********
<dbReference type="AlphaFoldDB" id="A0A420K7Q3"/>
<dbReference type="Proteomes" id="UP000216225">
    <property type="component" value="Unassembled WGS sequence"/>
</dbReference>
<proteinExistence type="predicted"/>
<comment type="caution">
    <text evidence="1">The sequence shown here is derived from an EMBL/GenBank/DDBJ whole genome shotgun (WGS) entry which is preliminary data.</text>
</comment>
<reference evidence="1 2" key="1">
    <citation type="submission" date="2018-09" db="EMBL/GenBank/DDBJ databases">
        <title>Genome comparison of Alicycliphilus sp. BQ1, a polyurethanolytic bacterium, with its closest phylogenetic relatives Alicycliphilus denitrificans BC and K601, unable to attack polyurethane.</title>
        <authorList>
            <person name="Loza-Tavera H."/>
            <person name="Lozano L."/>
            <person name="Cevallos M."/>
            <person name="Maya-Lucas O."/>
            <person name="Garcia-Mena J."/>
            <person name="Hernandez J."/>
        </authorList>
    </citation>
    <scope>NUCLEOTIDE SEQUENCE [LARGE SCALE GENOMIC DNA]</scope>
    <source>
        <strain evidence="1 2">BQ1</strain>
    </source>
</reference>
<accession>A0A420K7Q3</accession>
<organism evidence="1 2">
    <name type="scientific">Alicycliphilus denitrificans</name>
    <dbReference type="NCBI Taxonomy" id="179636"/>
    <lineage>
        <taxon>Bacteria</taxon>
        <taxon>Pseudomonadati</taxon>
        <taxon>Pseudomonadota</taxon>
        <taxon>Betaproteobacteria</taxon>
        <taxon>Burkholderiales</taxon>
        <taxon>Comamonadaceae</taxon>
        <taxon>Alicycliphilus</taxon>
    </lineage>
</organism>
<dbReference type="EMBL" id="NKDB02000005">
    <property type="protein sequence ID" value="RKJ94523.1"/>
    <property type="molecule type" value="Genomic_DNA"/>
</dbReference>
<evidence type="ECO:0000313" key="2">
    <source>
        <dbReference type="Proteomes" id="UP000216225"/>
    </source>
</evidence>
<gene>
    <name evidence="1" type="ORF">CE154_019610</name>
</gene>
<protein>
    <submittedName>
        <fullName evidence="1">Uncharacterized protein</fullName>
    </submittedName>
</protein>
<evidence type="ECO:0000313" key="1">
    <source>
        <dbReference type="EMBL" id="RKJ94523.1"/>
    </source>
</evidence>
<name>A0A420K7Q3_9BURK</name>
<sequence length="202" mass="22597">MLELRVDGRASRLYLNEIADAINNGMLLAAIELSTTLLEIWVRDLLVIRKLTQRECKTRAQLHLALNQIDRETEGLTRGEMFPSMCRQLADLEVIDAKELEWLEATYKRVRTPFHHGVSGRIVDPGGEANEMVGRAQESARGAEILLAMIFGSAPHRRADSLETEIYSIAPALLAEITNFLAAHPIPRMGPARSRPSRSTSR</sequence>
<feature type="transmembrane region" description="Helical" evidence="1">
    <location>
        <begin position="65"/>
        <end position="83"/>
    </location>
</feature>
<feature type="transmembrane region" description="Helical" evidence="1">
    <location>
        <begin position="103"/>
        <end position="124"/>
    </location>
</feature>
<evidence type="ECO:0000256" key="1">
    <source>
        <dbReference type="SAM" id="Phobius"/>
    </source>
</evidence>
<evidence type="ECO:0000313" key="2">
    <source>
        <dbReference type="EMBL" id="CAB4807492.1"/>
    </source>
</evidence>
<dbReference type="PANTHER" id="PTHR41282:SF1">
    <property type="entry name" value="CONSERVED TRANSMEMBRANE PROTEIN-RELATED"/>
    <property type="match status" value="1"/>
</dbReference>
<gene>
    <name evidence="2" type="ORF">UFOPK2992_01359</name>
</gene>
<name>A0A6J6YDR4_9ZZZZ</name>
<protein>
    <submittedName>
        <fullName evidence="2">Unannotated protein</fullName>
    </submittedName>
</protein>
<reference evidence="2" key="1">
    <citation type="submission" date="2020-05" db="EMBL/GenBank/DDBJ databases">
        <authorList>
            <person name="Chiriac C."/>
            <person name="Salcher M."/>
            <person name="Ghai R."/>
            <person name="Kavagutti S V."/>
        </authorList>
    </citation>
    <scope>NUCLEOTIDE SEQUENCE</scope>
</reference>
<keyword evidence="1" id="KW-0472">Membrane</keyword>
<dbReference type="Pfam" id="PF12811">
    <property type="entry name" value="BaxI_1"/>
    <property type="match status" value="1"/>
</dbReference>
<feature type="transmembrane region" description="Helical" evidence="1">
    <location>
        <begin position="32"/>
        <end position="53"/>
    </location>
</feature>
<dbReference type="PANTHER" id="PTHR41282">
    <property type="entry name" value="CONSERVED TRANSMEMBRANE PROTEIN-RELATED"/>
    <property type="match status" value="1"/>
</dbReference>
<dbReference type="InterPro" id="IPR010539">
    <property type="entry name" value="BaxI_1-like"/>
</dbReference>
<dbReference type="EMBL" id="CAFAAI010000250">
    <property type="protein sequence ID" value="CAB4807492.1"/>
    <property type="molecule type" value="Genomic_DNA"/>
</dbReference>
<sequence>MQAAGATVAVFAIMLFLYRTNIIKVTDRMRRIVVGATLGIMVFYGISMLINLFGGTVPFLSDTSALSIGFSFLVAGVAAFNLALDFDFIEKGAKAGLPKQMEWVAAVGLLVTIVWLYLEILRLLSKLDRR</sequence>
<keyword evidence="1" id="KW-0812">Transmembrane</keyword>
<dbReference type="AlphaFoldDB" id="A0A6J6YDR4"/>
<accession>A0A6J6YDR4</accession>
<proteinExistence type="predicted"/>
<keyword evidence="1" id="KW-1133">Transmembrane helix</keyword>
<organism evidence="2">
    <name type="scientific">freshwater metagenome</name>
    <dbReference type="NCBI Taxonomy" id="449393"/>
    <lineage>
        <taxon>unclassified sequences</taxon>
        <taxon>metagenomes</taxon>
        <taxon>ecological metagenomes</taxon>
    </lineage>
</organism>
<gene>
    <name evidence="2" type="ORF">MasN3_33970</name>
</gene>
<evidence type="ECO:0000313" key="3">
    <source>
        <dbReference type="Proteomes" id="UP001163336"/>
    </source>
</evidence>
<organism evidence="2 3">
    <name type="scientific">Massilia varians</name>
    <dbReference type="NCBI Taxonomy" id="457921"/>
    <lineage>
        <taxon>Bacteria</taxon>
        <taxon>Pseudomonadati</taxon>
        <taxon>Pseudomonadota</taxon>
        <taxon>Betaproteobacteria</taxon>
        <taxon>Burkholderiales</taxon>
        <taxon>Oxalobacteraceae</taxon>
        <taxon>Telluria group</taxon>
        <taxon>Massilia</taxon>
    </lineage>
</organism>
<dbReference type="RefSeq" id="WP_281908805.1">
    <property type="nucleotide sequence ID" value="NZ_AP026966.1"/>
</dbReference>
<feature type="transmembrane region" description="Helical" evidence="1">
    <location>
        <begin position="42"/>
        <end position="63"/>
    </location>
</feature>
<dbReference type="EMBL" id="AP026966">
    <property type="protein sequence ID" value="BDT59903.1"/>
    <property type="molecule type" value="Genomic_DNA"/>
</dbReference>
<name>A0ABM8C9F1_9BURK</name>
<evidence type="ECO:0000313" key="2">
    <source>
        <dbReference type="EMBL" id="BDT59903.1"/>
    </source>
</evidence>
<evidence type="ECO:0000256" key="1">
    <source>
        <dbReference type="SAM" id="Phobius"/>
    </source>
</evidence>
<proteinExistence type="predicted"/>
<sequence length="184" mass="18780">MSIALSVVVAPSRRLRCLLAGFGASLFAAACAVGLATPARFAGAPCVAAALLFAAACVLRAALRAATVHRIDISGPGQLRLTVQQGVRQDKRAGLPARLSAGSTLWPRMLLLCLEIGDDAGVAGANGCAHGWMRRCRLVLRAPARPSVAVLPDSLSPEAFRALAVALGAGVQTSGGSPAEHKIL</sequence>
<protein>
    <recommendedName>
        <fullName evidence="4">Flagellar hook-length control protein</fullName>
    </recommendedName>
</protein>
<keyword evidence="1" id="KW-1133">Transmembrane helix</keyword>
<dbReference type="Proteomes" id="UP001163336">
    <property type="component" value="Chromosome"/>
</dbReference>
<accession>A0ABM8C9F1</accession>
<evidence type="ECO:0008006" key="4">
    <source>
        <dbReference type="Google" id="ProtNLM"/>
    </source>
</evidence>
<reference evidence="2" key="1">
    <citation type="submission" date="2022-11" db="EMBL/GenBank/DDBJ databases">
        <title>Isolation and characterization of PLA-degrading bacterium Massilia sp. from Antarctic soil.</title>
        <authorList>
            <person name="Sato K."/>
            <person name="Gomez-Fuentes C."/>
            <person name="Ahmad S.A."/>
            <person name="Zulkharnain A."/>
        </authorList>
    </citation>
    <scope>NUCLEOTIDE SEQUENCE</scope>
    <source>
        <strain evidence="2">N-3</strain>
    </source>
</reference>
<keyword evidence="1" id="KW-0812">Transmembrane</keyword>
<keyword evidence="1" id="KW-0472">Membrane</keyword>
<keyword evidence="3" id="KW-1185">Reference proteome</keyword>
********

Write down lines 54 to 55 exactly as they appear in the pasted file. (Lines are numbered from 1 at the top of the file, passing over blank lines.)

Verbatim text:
        <fullName evidence="1">Uncharacterized protein</fullName>
    </submittedName>